Residential property prices fell by 0.3% in June to an average of 237,110 with the market described as stable, according to the latest lender index.
The figures from the Halifax also show that prices re 5.7% higher than a year ago but managing director Russell Galley pointed out that this figure needs to be seen against the backdrop of particularly low growth in the corresponding period in 2018 which has had an impact on year on year comparisons.
‘Average house prices dipped marginally in June. This extends the largely flat trend we’ve seen over recent months. More generally the housing market is displaying a reasonable degree of resilience in the face of political and economic uncertainty,’ he said.
‘Recent industry figures show demand looking slightly more stable, with mortgage approvals ticking along just above the long-term average. One of the major restraining factors on the volume of transactions in the market continues to be the very low level of stock for sale,’ he explained.
‘With the ongoing lack of clarity around Brexit, people will be looking for more certainty in the coming months, both to encourage them to list their property and to create the confidence needed to encourage buyers. Of course, the likelihood of continued historically low mortgage rates will underpin prices in the near term,’ he added.
Director of agents Benham and Reeves, Marc von Grundherr, believes that the month on month measure can be erratic and the broader picture shows that the property market is in a considerably better position than this time last year, with a third consecutive month registering notable levels of annual price growth above 5%.
‘While the political forecast remains uncertain it’s unlikely to dampen this growing market momentum,’ he added.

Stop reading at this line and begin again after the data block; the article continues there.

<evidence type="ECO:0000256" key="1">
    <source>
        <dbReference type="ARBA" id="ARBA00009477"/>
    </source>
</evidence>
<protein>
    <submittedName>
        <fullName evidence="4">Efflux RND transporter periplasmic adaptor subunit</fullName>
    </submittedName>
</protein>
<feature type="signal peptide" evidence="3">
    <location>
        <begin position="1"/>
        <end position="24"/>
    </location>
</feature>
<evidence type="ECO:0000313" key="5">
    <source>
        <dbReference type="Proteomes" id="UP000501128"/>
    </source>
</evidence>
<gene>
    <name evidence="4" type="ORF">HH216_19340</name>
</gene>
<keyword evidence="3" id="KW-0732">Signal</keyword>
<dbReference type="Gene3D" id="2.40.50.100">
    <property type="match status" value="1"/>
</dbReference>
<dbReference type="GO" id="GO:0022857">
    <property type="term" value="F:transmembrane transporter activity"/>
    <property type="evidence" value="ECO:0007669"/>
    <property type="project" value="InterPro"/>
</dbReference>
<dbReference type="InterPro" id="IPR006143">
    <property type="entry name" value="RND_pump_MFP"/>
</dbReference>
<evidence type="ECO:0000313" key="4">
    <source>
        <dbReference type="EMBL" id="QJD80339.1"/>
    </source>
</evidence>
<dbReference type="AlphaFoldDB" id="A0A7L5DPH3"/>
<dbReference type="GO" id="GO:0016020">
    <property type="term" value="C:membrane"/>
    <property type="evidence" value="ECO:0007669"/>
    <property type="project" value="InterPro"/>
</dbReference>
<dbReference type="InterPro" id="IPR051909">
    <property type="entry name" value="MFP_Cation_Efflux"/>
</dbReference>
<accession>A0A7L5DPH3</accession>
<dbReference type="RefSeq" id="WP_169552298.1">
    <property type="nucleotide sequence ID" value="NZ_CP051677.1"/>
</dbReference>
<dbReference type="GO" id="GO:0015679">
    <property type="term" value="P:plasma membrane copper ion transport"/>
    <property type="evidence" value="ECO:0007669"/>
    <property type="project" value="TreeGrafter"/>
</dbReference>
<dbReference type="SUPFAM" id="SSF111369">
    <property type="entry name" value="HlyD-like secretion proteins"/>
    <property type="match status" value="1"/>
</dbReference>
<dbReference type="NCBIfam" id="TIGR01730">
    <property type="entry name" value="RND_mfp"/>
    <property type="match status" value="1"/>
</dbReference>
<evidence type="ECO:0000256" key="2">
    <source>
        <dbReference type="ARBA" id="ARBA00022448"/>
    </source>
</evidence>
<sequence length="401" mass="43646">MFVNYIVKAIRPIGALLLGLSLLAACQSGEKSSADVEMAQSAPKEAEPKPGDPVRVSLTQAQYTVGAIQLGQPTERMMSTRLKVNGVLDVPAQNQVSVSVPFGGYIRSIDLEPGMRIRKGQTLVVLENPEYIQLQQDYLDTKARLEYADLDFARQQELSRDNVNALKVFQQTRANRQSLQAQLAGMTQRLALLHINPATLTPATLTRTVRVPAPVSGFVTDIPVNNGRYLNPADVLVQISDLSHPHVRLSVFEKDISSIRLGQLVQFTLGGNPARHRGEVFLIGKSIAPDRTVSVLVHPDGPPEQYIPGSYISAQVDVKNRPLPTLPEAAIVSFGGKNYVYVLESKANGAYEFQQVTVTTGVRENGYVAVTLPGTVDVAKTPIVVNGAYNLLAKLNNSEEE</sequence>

Mike Scott, chief property analyst estate agent Yopa, pointed out that there is a big difference between the annual growth of 5.7% reported by the Halifax and the 0.5% annual rate of growth for June that was reported by the Nationwide last week or the 1.4% reported by the official Government index for the year to April.
‘We expect that the Halifax figure for the annual rate of house price growth will remain significantly higher than other reports until the second quarter of next year, when it will return to normal,’ he said.
‘The monthly and quarterly figures are more reliable, and confirm the price slowdown that we have seen in other reports. However they also report that demand is holding up and there is a shortage of homes for sale, so it is unlikely that national average house prices will fall significantly,’ he added.
Gareth Lewis, commercial director of property lender MT Finance, also believes it is best to be cautious about the Halifax annual figure. ‘The Halifax figures only give part of the picture because they measure values but not the volume of transactions. It flatters to deceive as we don’t have all the facts,’ he explained.
‘Unfortunately, the property market is stuck in a holding pattern, with prices not growing in real terms. Buyers and sellers are hedging their bets and demonstrating caution while they wait to see what happens on the political front. In the buy to let sector we are finding that investors are looking for bargains and will only buy at the right price,’ he added.
But, according to Jeremy Leaf, north London estate agent and a former RICS residential chairman, the figures showing a monthly dip in values are not going to encourage buyers to make a commitment while prices continue to soften.
‘It paints a confusing picture with the annual house price increase actually greater than it was last month while comparative figures from 12 months ago are also unreliable. In order to get a better feel for the market, it is always preferable to look at what is happening on the ground,’ he said.
‘We are finding that some buyers, including some investors, are looking beyond Brexit and political uncertainty and are prepared to go ahead if they can perceive value,’ he added.